Risk factors for PCa include age, race, positive family history, dietary fat intake and circulating hormone concentrations. African-American men who consume a high-fat diet are at the highest risk for PCa. Asian men residing in the Far East who subsist on a low-fat diet carry the lowest risk. Changes in geography or eating habits profoundly modify these background racial differences. Plasma androgen concentrations at the high end of normal increase PCa risk, as do SHBG or estrogen concentrations at the lower end of the normal range.
As with most malignancies, PCa probably occurs due to environmental promoters in genetically susceptible tissues. For PCa, age and family history are predisposing factors and androgen is the promoter. Because the incidence of microscopic PCa appears independent of race and of geography despite very different incidence rates of clinically apparent disease, race may influence the progression of latent tumors to clinically evident tumors. Modest differences in androgen production among African-American, Asian and white men have been reported. These exposures over a lifetime may explain the influence of race on PCa.
The hereditary form is set apart from the more common form by an earlier age of onset. Hereditary PCa is rare, although positive family history confers significant risk for given individuals in that family.
Adenocarcinoma of the glandular epithelium of the peripheral zone of the prostate gland is the most common form of PCa. It results from androgen activity on a tissue with acquired oncogenic potential. Prostatic intraepithelial neoplasia (PIN) is the first sign of an evolving neoplastic process. It is characterized by proliferation and anaplasia of the cells lining the ducts and glandular acini of the peripheral zone and disruption of the architecture of the basal epithelial cell layers.
Like most malignancies, the prognosis in PCa is determined by the stage and grade of the tumor at detection. Patients with disease localized to the prostate have an 80% survival rate at 5 years. The presence of distant metastases at diagnosis significantly lowers 5-year survival. PCa spreads locally to the hypogastric and presacral chains of lymph nodes and hematogenously to bone.
The interaction between prostatic stroma and epithelium appears to have an important role in the development of PCa (Fig. 41.1b). Different stromal growth factors are overexpressed in PCa when compared with BPH. Specifically, the stroma of PCa contains more IGF, EGF and TGF-β, while that in BPH contains more bFGF. DHT and testosterone both stimulate production of EGF and TGF-β by the prostate gland. The androgen dependence of these growth factors probably also accounts for much of the hormonal dependence of the normal prostate gland.
Mutations in the ERBB2 oncogene cause increased EGF receptor (EGFR) activity in PCa. Similar ERBB2 mutations are found in breast cancers. In both diseases, the EGFR shifts from its normal position in the basal epithelial layer to the luminal epithelium as the disease progresses from hyperplasia to intraepithelial neoplasia to frank cancer. Hereditary PCa is associated with mutations in the BRCA1 or BRCA2 tumor suppressor genes. Similar gene mutations are also asso- ciated with breast and ovarian cancers.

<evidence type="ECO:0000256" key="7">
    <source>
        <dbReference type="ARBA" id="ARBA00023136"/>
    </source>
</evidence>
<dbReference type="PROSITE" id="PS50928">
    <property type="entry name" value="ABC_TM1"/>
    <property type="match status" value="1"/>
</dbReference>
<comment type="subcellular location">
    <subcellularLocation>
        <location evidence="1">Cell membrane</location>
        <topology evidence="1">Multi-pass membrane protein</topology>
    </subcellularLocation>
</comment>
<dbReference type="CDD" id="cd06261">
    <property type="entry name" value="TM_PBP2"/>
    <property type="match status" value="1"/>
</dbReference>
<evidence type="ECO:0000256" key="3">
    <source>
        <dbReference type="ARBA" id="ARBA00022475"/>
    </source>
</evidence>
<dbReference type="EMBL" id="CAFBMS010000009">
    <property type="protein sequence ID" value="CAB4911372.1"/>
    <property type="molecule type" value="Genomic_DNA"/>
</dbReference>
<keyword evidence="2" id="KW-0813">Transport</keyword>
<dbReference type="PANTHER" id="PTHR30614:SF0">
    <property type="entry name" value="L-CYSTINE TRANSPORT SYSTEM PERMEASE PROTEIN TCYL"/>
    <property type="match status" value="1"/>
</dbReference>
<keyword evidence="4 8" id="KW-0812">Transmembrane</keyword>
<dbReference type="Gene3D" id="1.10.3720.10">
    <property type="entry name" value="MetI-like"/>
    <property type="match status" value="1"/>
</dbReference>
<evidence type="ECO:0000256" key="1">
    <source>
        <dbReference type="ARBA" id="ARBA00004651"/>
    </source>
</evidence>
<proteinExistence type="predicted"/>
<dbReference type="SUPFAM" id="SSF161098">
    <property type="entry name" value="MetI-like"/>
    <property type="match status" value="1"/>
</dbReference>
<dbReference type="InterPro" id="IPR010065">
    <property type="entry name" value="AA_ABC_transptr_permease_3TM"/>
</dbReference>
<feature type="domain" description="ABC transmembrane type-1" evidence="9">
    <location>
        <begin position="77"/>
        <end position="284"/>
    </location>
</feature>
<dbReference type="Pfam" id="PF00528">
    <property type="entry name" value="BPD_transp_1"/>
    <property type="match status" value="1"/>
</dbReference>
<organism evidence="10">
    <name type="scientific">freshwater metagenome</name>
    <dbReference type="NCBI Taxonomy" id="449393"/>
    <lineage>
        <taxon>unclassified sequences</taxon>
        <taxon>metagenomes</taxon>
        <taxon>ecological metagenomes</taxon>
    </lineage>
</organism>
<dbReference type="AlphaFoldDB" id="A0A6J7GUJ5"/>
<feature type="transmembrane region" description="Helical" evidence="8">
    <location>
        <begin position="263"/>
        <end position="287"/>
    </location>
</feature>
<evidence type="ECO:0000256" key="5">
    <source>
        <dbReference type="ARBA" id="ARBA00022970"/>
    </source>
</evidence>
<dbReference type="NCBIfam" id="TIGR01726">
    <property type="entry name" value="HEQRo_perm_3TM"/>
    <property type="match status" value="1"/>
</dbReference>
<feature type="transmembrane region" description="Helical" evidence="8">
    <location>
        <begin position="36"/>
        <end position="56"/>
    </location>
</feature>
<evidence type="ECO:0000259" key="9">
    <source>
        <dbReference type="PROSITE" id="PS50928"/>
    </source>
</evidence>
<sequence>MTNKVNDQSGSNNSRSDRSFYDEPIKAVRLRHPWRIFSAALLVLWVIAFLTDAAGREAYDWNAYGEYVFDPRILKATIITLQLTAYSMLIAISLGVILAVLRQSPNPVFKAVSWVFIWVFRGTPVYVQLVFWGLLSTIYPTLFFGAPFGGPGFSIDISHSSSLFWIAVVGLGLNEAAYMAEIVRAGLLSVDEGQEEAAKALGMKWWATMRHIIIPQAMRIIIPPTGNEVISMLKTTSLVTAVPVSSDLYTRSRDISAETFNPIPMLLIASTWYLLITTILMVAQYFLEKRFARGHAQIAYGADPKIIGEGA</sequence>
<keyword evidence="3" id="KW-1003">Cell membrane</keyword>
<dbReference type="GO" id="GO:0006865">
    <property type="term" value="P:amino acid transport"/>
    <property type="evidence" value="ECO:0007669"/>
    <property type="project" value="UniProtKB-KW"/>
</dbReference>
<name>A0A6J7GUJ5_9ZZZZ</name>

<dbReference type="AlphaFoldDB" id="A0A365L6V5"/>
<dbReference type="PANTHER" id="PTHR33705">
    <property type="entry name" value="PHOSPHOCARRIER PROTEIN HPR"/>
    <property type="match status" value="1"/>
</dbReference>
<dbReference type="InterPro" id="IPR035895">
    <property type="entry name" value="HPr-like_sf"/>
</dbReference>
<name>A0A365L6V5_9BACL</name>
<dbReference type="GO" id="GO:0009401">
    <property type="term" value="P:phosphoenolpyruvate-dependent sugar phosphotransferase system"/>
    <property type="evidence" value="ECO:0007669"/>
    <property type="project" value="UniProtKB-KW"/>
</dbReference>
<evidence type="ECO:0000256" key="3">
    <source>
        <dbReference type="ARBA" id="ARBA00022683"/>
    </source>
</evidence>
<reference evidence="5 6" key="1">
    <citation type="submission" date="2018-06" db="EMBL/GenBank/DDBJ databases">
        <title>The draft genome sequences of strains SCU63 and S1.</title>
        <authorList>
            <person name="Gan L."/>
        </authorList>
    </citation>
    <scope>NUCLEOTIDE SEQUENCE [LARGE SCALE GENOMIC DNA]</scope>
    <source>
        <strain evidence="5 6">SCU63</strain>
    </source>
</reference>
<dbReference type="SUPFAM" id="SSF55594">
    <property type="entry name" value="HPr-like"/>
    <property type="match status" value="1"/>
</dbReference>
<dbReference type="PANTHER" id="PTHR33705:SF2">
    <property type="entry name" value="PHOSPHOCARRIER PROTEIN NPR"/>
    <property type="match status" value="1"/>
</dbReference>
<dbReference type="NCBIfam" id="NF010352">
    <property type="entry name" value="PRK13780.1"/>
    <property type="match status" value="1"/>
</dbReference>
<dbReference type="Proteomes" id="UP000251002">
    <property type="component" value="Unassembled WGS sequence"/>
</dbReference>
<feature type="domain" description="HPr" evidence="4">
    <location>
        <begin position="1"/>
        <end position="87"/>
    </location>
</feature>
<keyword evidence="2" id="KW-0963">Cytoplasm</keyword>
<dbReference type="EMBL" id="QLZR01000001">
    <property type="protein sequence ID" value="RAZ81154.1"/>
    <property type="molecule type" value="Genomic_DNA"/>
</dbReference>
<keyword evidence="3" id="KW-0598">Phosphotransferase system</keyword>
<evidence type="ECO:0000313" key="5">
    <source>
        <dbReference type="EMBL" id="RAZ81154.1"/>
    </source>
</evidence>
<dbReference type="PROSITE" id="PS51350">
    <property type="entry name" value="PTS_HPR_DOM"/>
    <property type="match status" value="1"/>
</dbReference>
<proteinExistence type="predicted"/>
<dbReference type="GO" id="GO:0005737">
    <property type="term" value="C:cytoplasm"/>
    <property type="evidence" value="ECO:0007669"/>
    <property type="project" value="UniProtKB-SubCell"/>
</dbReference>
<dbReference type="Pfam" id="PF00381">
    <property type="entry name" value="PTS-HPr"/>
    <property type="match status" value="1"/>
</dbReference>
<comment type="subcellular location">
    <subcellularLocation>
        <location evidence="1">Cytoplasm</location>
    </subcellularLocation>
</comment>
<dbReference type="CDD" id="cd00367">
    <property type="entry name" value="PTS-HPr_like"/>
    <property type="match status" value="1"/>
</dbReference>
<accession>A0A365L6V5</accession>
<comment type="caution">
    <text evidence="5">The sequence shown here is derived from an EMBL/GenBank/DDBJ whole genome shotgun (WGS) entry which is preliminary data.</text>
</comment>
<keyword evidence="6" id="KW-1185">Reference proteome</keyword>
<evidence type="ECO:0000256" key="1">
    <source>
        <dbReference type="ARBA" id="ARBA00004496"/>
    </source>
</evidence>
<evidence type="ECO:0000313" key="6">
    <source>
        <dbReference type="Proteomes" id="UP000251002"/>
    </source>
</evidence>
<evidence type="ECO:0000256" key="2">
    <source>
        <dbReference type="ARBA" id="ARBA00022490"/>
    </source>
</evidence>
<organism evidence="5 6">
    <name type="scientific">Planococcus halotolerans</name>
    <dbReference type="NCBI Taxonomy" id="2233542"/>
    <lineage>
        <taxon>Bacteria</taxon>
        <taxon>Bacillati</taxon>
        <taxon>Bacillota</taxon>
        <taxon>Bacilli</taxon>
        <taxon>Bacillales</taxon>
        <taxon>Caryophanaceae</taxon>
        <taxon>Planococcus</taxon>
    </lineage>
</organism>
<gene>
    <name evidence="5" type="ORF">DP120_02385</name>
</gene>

Loss of heterogeneity studies have identified several chromosomal loci as potential sites for abnormal tumor suppressor activity in PCa. For instance, in PCa that metastasizes after therapy, there is a gain in genetic material at the site of the androgen receptor gene on the long arm of the X chromosome. The gene for the androgen receptor becomes amplified after androgen withdrawal treatment, an adaptation by the tumor that aids its survival under androgen-deficient conditions. This discovery sheds light on the molecular basis for the development of drug resistance by some cancer cells.
Prostate-specific antigen (PSA) is a protease secreted by the prostatic epithelium. Small amounts leak across the prostatic acini and into the plasma. PSA determinations may be used as a screening tool for PCa in asymptomatic men although the risk-benefit ratio of this approach remains unclear.
Treatment of locally contained PCa includes surgery, radiation therapy or active surveillance. Surgical treatment involves removing the prostate and seminal vesicles in an effort to completely remove all malignant prostate cancer cells. With radiation therapy, radiation is delivered to the prostate either externally or internally with seeds placed inside prostate. Active surveillance (following the prostate cancer without specific treatment) may be used for those men who have small volume disease of the prostate or those who have significant comorbidities. In these patients, it is felt that the prostate cancer could grow slowly enough that treatment is not necessary. Other less common treatments for localized prostate cancer include cryosurgery (freezing of the prostate) and high-intensity focused ultrasound to the prostate.
Treatment of metastatic PCa involves androgen withdrawal, which may be accomplished by orchidectomy (surgical removal of the testicles), by treatment with leuteinizing hormone (LH) aka gonadotropin releasing hormone (GnRH) agonists or antagonists (both ultimate-lysuppress LH release, or by treatment with an antiandrogen. Chemotherapy is used when hormonal withdrawal is not effective; it has modest success in treating metastatic PCa.